It's true that when an uncircumcised penis's foreskin retracts, it may bunch up around the base of the penis, providing a little extra friction against your clitoris, says Dr. Paduch. "This is going to play a role [in pleasure] for women who have the clitoral pattern of arousal," he says. (To be fair, your partner could more than make up for the lack of foreskin by using their fingers, a couple's vibrator, or these sex positions for clitoral stimulation.)

Circumcised vs. Uncircumcised: Female Pain During Sex

While the amount of pleasure may be up for discussion in the circumcised vs. uncircumcised debate, women with partners who have a circumcised penis are also three times more likely to experience sexual pain than those with uncircumcised spouses, the study from Denmark found. "The uncircumcised penis is much glossier, a more velvety feel," says Dr. Paduch. "So for women who aren't lubricating well, they have much less discomfort having sex with someone who is uncircumcised." He adds that people who have their foreskin intact require lubricant far less frequently during sex and masturbation since the skin of their penis is naturally slicker. (Wait, what is a foreskin? Think of it as the penis version of a clitoral hood — after all, penises and clitorises have some seriously surprisingly anatomical similarities.)

Circumcised vs. Uncircumcised: Cleanliness

Just as it can be tough to keep all the folds of your vulva clean (though these down-there grooming guidelines can help), it can be difficult to keep an uncircumcised penis fresh 100 percent of the time. "Although most people that are uncircumcised do a very good job cleaning below the foreskin, it's more of a task for them," says Dr. Boyle. As a result, "some women may feel 'cleaner' with someone who's circumcised," says gynecologist Alyssa Dweck, M.D.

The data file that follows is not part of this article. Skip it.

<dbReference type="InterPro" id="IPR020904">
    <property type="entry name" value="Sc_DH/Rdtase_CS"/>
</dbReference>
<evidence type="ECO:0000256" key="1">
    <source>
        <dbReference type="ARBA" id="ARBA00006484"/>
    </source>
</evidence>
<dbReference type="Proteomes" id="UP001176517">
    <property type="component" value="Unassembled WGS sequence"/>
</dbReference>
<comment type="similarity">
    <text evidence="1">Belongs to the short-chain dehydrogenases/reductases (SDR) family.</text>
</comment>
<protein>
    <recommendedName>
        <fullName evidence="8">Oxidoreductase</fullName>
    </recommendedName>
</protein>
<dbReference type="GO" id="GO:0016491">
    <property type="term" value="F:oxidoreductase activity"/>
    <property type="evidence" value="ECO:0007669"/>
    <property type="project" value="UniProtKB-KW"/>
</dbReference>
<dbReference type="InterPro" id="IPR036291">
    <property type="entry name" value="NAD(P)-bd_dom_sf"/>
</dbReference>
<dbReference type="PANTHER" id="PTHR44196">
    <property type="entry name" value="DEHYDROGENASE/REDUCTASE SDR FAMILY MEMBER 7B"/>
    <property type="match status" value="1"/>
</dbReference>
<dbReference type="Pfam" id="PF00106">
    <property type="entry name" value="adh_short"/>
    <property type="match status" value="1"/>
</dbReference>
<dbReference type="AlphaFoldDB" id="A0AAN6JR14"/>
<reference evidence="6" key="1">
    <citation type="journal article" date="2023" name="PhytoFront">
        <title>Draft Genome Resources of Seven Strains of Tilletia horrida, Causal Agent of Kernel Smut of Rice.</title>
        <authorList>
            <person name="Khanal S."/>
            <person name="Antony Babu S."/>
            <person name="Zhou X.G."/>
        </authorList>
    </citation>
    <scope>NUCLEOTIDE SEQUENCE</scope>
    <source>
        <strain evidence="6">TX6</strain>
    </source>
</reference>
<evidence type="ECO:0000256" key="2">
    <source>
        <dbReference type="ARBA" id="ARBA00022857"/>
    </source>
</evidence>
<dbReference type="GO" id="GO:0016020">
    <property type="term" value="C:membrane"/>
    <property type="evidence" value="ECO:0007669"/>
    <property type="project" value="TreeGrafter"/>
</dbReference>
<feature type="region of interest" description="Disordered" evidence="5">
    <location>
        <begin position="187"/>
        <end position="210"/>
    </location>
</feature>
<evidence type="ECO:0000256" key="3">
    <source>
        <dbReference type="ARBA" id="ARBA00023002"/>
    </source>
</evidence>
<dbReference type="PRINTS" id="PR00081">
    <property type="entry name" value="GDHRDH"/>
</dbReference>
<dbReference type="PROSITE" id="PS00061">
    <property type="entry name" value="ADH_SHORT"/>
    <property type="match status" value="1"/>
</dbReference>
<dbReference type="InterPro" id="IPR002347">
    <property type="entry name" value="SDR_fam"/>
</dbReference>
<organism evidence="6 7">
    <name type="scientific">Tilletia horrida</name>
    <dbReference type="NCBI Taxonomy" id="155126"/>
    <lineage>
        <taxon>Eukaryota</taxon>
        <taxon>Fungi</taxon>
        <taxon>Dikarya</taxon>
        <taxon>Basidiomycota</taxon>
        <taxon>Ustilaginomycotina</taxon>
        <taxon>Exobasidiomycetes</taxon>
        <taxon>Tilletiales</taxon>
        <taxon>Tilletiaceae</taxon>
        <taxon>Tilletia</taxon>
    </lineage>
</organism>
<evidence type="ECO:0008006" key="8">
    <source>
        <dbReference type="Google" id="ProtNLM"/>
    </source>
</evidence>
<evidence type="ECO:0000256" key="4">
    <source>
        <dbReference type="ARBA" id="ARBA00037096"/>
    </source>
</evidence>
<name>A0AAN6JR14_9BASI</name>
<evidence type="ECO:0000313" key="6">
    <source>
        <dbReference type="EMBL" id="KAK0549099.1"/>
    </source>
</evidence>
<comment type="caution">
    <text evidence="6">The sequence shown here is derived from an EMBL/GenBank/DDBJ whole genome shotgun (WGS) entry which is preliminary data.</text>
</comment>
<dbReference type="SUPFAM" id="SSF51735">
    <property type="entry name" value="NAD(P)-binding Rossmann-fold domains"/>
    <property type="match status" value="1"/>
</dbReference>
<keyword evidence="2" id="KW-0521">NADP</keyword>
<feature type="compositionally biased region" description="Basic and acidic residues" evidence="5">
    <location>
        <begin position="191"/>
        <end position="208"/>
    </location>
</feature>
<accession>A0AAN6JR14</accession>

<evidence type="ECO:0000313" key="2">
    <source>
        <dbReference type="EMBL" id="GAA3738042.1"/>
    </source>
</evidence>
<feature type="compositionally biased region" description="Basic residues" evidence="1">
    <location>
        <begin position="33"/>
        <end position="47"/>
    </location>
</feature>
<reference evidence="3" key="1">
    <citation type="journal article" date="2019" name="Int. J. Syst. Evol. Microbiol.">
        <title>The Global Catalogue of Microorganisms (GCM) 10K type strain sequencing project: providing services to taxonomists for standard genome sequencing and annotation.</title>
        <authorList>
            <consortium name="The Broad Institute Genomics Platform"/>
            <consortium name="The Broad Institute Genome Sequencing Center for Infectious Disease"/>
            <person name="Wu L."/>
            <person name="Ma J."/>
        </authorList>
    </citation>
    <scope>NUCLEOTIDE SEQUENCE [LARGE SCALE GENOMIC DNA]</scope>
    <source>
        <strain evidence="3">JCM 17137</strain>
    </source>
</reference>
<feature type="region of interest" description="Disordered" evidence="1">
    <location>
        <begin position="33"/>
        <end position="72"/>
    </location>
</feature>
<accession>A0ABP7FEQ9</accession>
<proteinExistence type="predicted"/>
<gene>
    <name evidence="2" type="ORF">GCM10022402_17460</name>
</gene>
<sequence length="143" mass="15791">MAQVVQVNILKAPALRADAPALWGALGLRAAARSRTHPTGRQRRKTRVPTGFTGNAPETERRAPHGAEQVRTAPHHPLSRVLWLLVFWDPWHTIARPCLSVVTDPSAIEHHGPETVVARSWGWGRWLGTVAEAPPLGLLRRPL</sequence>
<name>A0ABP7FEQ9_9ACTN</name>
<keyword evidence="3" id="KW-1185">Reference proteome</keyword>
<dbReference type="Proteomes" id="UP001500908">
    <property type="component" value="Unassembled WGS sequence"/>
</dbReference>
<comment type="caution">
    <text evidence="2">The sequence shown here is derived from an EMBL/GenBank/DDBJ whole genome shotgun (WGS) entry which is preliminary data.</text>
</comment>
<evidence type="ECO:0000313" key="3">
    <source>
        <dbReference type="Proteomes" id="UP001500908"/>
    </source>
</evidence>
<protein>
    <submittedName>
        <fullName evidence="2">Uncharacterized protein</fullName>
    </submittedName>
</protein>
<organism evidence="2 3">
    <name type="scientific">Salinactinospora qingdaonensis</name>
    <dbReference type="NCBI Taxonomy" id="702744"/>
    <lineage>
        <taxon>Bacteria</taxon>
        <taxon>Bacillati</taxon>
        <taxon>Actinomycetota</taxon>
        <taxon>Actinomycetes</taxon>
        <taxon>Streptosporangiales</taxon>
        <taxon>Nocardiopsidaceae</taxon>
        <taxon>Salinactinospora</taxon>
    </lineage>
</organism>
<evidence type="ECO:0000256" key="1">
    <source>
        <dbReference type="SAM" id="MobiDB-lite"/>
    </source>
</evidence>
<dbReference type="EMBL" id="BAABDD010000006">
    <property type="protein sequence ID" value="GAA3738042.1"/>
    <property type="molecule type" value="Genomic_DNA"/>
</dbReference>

In fact, people with vulvas who experience a boost in pleasure after their partners get circumcised often credit the change to an increase in cleanliness. In other words, they enjoy sex more because they're less hung up on hygiene, not because of any actual anatomical difference, says Supriya Mehta, Ph.D., an epidemiologist at the University of Illinois at Chicago. In the cleanliness category of the circumcised vs. uncircumcised debate, it all boils down to how thorough of wash uncircumcised people give themselves in the shower.

Circumcised vs. Uncircumcised: Risk of Infection

Going along with the cleanliness factor, when someone is uncircumcised, moisture can get trapped between the penis and the foreskin, creating the ideal environment for bacteria to incubate. "Female sex partners of uncircumcised men are at increased risk of bacterial vaginosis," says Mehta. People who aren't circumcised may also be more likely to pass along any infections they have, including yeast infections, UTIs, and STDs (particularly HPV and HIV). (Done with the circumcised vs. uncircumcised debate but still have penis-related questions? This guide can help.)